Unrepresented and unformulated trauma and neglect announce themselves in the flow of mutual enactive engagement and rather than seek to move the patient into greater relatedness and insight, the analyst companions the patient in the emergence of yet to be known and thought narratives of trauma and fragmentation. The tilt is toward an ontological position that privileges being-with the patient rather than epistemological where meaning can be symbolized and interpreted.
At the conclusion of this presentation, participants will be able to:
- Participants will develop an appreciation of a psychoanalysis that can work in the area of non-symbolized and non-represented phenomena.
- Participants will be able to bring themselves to the treatment while unobtrusively maintaining the space for the patient’s inner reality.
- Participants will be able to orient themselves to entering the patient’s world rather than bringing the patient into his or her world.
ROBERT GROSSMARK, PH.D, ABPP is a psychoanalyst in New York City. He works with individuals, couples and groups. He is on the teaching and supervising faculty at the New York University Postdoctoral Program in Psychotherapy and Psychoanalysis, The National Institute for the Psychotherapies Program in Adult Psychoanalysis, The National Training Program in Psychoanalysis, The Eastern Group Psychotherapy Society Training Program and lectures at other psychoanalytic institutes and clinical psychology training programs nationally and internationally. He is the author The Unobtrusive Relational Analyst: Explorations in Psychoanalytic Companioning and co-edited The One and the Many: Relational Approaches to Group Psychotherapy and Heterosexual Masculinities: Contemporary Perspectives from Psychoanalytic Gender Theory, all published by Routledge, Taylor & Francis.
Carry That Weight
January 21, 2022, 11:30am-2:30pm
Mauricio Cortina, MD
We carry the weight of our early attachment relationships for a long time. These early unconscious origins have an enduring impact on our affect regulation strategies and attachment bonds. Understanding five different dimensions of this new paradigm is essential to have a deeper understanding of what attachment theory and research offers the clinician. Affect regulation strategies associated with histories of secure, insecure and disorganized patterns developed in infancy and childhood lead to adaptive and less adaptive attachment relations through life. Histories of secure attachment also function as protective factors (resilience) while histories of organized insecure patterns and disorganized patterns function as risk factors for development. These affect regulation strategies are expressed as defensive/coping mechanisms and in transferential/countertransferential reactions in therapy. This seminar will examine how Attachment Theory offers new psychotherapeutic approaches that help our patients carry that weight and lift that burden.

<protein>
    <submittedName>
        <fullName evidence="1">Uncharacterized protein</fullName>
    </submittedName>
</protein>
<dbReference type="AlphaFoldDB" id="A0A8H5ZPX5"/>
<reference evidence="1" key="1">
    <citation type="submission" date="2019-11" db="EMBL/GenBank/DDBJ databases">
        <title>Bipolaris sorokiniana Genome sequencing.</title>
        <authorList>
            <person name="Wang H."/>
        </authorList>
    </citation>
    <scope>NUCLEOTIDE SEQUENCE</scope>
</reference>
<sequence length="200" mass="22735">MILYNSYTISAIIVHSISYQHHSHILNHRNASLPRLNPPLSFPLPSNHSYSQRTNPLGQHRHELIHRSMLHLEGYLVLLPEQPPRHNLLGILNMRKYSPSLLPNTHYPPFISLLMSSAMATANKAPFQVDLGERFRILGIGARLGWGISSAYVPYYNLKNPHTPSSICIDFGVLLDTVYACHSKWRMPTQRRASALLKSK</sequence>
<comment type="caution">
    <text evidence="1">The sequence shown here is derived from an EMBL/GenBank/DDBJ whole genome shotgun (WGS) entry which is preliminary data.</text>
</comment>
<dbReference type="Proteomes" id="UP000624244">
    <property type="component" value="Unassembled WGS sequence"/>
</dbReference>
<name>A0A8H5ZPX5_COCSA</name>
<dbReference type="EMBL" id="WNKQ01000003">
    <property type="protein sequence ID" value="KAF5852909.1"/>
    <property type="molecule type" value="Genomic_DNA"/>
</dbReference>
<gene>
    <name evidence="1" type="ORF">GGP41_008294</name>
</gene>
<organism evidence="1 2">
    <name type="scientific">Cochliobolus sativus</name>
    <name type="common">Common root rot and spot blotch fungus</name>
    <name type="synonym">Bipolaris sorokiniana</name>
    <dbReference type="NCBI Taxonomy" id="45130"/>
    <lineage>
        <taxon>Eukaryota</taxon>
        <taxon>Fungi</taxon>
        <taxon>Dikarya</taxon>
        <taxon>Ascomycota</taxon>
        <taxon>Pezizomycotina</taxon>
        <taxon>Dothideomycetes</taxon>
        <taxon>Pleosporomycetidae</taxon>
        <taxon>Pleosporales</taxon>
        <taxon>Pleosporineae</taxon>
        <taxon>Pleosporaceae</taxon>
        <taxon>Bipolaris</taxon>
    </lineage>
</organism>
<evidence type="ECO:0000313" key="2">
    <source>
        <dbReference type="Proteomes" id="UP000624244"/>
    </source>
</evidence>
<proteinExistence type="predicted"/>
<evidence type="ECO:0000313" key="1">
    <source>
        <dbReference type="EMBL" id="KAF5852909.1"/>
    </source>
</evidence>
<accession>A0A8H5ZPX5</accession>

- Describe how the five dimensions attachment theory and research modify our understanding of development.
- Describe how a history of secure, anxious and disorganized attachments help understand defensive operations and transference-countertransference reactions based on affect regulation strategies developed in childhood
- Describe three ways of how psychotherapy informed by attachment theory and research can enhance clinical sensitivity and the therapeutic process.
Mauricio Cortina MD, winner of the prestigious 2019 John Bowlby Mary Ainsworth award, is internationally known as a having supported and contributed to understanding of attachment theory. He is director of the Center for the Study of Attachment and Human Evolution at the Washington School of Psychiatry.
All of Me: How Did I Lose All of Me?
February 18, 2022, 11:30am-2:30pm
Note: This seminar counts toward the CE Licensure requirements for Trauma
Janina Fisher, PhD